From 1860 through 1980, the world has been forever changed by a
single family of inventors.
Though their names are not known by many, their inventions are
known by all.
These inventors, all of the same family, have forever changed the
world. They modernized the way in which war was fought. They
perfected the steel industry. Developed our airplanes, oil
refineries, typewriters, milling machines, and other, countless
They are all Gathmanns.
In 1864, Louis Gathmann came to the
United States from Prussia. Louis was a brilliant inventor and
engineer, who designed anything he became interested in. Louis's
inventions were for weapons, machines, early airplanes, telescopes,
and much more. Known as the inventor of the Big Berthas, Louis was
once the most well known expert in explosives. His mansions,
factories, and weapons forever changed the face of the earth. By the
time Louis died in 1917, he had become known well enough so that his
death was mentioned in almost every newspaper in the world.
Emil Gathmann was a son of Louis. Once the
head of Bethlehem Steel's Naval Ordnance Section, Emil spent a lot of
his early life as an inventor developing weapons. Emil became
interested in the production of steel, and spent most of his life
from the early 1900's until his death in late 1949 perfecting the
ingot phase of steel production. His patents, ideas, and methods are
still used to date in the production of steel all over the globe.
Emil's death was so important, that the New York Times ran a whole
column sized article on his passing.
Otto Gathmann was a son of Louis. After
Louis's death, Otto was offered a job as a engineer at the L.C. Smith
Typewriter Company, in Syracuse, NY. Otto then moved from Chicago to
Syracuse so that he could take the job, and worked as the head
engineer in charge of the L.C. Smith factory up through at least the
1950's. Otto's patents for different typewriter parts helped him
become known in the industry which helped pave the way for computers,
Paul Gathmann was a son of Louis, and had
spent a great deal designing different airplane parts in the
Mark Gathmann was the son of Emil
Gathmann. A well known engineer for US Steel, Mark took Emil's work
and added his own twist. The ingot mold hot tops designed by Mark
were second to none (still are for that matter).
Sadly, very few people have ever heard of the Gathmanns mentioned
above. Despite the fact that Louis and Emil were mentioned in text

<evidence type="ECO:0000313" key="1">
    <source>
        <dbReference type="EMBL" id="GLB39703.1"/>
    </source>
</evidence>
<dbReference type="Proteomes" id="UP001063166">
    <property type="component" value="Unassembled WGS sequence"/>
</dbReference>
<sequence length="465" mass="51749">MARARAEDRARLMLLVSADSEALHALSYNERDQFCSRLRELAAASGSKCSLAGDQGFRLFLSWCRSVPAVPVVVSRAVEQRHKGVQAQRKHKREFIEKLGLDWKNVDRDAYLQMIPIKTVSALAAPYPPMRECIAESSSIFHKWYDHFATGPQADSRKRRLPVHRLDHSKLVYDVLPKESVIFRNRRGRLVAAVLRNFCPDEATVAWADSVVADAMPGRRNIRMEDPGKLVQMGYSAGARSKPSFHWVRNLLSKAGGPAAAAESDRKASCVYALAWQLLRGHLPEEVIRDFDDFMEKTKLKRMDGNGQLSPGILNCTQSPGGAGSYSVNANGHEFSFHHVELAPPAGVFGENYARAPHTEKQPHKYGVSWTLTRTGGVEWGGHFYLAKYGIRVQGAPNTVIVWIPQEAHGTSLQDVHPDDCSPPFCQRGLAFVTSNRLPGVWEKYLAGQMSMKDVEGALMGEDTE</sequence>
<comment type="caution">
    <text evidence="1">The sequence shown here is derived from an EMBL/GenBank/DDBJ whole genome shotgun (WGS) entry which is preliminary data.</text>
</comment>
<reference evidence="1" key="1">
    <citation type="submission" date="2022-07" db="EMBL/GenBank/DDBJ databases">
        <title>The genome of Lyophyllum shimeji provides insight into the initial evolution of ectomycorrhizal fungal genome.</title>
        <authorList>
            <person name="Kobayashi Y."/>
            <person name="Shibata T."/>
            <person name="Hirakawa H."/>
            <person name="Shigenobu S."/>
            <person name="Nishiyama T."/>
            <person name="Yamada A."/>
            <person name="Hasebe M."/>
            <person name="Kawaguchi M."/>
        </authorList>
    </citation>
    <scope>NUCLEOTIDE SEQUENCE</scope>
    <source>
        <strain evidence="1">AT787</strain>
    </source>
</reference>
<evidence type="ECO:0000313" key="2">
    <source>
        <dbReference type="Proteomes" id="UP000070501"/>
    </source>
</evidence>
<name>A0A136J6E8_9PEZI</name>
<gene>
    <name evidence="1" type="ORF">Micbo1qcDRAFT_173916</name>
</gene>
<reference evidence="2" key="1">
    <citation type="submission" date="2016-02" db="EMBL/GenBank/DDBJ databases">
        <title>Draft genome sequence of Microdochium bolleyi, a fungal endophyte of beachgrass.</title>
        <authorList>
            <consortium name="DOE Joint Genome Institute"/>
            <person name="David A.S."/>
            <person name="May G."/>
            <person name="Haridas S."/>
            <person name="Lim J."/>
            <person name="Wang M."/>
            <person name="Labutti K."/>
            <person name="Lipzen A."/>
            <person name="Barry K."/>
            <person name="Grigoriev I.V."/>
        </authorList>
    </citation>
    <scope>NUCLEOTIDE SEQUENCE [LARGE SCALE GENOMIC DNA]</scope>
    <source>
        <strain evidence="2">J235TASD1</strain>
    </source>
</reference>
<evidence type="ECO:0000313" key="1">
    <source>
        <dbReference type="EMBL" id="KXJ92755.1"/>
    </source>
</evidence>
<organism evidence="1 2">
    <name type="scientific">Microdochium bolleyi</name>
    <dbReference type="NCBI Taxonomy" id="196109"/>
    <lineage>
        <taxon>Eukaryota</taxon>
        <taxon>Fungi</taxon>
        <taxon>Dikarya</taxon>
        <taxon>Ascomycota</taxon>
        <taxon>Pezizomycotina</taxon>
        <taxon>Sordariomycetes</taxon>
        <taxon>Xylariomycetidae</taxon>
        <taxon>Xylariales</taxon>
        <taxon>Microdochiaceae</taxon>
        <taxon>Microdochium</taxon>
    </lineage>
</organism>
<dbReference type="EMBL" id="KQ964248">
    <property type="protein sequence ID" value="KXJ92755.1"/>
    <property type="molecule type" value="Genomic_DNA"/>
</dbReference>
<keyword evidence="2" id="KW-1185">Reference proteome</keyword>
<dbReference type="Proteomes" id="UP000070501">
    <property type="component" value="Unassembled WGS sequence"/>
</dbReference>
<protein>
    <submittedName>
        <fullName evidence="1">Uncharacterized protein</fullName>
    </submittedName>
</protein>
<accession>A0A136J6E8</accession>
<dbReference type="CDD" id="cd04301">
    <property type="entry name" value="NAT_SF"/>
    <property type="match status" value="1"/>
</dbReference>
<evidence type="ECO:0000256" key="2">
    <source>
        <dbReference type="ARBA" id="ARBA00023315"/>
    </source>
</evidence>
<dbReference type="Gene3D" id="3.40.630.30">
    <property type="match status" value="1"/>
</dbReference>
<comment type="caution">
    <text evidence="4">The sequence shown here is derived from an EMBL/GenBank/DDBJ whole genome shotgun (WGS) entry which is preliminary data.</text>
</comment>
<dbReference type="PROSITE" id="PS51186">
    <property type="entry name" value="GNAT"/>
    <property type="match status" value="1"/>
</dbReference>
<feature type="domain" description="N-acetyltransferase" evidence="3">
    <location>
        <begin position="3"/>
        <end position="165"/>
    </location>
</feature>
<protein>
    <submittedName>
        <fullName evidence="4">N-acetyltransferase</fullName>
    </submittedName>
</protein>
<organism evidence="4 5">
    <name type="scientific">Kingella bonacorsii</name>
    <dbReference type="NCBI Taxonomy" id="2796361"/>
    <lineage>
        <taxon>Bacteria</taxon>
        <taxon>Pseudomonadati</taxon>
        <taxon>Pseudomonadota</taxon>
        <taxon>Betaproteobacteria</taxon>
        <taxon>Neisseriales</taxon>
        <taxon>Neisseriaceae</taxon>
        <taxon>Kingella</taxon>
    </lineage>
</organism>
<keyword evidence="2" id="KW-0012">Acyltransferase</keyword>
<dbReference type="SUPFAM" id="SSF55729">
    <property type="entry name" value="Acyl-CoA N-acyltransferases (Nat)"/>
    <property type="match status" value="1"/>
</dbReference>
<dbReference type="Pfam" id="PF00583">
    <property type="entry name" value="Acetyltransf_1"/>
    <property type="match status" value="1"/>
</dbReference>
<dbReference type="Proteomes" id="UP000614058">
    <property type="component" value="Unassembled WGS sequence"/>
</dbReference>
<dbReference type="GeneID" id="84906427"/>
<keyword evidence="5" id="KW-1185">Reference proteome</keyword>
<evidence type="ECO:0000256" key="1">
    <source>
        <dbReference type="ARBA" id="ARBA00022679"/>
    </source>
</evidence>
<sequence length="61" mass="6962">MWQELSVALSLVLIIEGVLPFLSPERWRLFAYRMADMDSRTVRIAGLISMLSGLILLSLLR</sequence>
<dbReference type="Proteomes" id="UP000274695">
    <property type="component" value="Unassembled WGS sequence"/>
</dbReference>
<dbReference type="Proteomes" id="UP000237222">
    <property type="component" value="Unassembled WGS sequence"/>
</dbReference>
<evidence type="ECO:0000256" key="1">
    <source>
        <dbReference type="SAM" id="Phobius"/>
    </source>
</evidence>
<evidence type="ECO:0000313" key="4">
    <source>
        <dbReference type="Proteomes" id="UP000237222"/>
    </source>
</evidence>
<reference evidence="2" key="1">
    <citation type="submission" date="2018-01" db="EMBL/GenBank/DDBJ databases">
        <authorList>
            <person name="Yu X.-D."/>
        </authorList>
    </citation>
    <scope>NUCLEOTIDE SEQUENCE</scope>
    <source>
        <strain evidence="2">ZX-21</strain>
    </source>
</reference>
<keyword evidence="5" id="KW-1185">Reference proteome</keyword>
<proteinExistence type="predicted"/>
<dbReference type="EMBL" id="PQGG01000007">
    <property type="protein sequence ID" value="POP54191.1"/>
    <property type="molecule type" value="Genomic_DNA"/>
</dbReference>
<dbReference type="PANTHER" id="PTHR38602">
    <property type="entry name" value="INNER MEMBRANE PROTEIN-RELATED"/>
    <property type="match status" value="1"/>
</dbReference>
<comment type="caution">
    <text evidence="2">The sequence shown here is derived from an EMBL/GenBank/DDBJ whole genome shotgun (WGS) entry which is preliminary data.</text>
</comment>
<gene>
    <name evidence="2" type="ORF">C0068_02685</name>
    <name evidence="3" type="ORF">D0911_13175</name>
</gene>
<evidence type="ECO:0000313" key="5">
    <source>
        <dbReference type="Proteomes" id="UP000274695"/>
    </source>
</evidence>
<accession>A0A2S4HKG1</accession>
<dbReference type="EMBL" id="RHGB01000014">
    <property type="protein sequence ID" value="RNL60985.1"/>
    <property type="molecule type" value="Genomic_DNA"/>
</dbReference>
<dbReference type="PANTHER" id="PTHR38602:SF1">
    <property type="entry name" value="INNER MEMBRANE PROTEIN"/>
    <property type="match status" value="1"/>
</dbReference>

books, and the Who's Who books up through the late 1960's.
So, resulting from almost 10 years of research conducted by Jim
Gathmann (Louis Gathmann's great great grandson), this website has
been created. To educate, and entertain anyone and everyone with
interests associated with the Gathmann Inventors. Such interests may
include: history, weapons, the Spanish-American War, The Great War,
the steel industry, engineering, Baltimore history, Chicago history,
Syracuse history, American, Prussian, and British History, and so on.
Hopefully, depending on how much farther this research goes, Jim
Gathmann will write a book on the Gathmann inventors. With never
before seen photographs, detailed descriptions of their inventions,
drawings and diagrams from patents, a more complete listing of
Gathmann patents, everything on this site, plus a whole lot more.
Here is a page covering rumors about the
Here is a small, brief list of sources used
to create this website
Here is the Links Page
Please Help With This Website & Research
A Special Note To Museums- IMPORTANT.
An other interest of mine....
Please fell free to e-mail
me at any time.
Note: Throughout this website, there are some scanned in
copies of old newspaper articles. Some text on these articles is
either missing, or unreadable. I have tried to type up each article
hear. While doing so, I have come across such impurities, and have
replaced missing text with a "____".
This website is copyrighted 1996-2002 by
Jim Gathmann. The web
master (Jim Gathmann) can be reached by e-mail at:
All information here is as accurate as possible. Any copyrighted,
patented, trade marked, or restricted information on this site os
copyrighted, patented, or trademarked by their respective owners and
not me. Any and all photographs on this site may be in what is
referred to as the public domain- this may or may not include all of
the newspaper articles. Special thanks to all Gathmann family members
world wide who have had interest in this work, the US Navy, US Army,
the Antique Telescope Society, the Baltimore Museum of Industry, and
many others! This notice applies to the entire website- not just this
Yellow Ribbon Support
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